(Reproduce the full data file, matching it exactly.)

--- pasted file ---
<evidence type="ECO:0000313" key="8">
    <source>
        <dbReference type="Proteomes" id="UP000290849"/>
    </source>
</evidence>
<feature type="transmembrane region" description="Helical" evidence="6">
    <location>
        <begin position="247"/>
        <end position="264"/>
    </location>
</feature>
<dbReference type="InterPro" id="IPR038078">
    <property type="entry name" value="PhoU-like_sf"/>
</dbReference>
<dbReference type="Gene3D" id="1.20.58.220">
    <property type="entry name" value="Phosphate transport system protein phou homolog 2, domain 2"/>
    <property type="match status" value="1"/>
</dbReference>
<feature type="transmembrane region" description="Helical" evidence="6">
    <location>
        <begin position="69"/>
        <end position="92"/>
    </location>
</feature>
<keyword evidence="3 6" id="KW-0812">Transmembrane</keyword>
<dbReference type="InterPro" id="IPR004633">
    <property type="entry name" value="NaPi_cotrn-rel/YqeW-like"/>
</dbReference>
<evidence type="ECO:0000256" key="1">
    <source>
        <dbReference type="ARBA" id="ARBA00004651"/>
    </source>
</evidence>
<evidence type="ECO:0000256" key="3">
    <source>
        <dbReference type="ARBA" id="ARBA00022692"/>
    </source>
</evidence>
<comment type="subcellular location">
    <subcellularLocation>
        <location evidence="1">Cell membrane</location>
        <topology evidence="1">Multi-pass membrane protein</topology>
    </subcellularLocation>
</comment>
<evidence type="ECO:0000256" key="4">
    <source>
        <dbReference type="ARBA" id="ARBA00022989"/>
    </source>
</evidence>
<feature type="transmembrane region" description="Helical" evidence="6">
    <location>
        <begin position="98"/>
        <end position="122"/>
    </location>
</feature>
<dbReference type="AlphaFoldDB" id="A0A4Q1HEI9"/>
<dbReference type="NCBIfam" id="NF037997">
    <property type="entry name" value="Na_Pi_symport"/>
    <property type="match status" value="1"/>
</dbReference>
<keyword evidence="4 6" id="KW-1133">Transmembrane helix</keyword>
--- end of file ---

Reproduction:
<evidence type="ECO:0000313" key="8">
    <source>
        <dbReference type="Proteomes" id="UP000290849"/>
    </source>
</evidence>
<feature type="transmembrane region" description="Helical" evidence="6">
    <location>
        <begin position="247"/>
        <end position="264"/>
    </location>
</feature>
<dbReference type="InterPro" id="IPR038078">
    <property type="entry name" value="PhoU-like_sf"/>
</dbReference>
<dbReference type="Gene3D" id="1.20.58.220">
    <property type="entry name" value="Phosphate transport system protein phou homolog 2, domain 2"/>
    <property type="match status" value="1"/>
</dbReference>
<feature type="transmembrane region" description="Helical" evidence="6">
    <location>
        <begin position="69"/>
        <end position="92"/>
    </location>
</feature>
<keyword evidence="3 6" id="KW-0812">Transmembrane</keyword>
<dbReference type="InterPro" id="IPR004633">
    <property type="entry name" value="NaPi_cotrn-rel/YqeW-like"/>
</dbReference>
<evidence type="ECO:0000256" key="1">
    <source>
        <dbReference type="ARBA" id="ARBA00004651"/>
    </source>
</evidence>
<evidence type="ECO:0000256" key="3">
    <source>
        <dbReference type="ARBA" id="ARBA00022692"/>
    </source>
</evidence>
<comment type="subcellular location">
    <subcellularLocation>
        <location evidence="1">Cell membrane</location>
        <topology evidence="1">Multi-pass membrane protein</topology>
    </subcellularLocation>
</comment>
<evidence type="ECO:0000256" key="4">
    <source>
        <dbReference type="ARBA" id="ARBA00022989"/>
    </source>
</evidence>
<feature type="transmembrane region" description="Helical" evidence="6">
    <location>
        <begin position="98"/>
        <end position="122"/>
    </location>
</feature>
<dbReference type="AlphaFoldDB" id="A0A4Q1HEI9"/>
<dbReference type="NCBIfam" id="NF037997">
    <property type="entry name" value="Na_Pi_symport"/>
    <property type="match status" value="1"/>
</dbReference>
<keyword evidence="4 6" id="KW-1133">Transmembrane helix</keyword>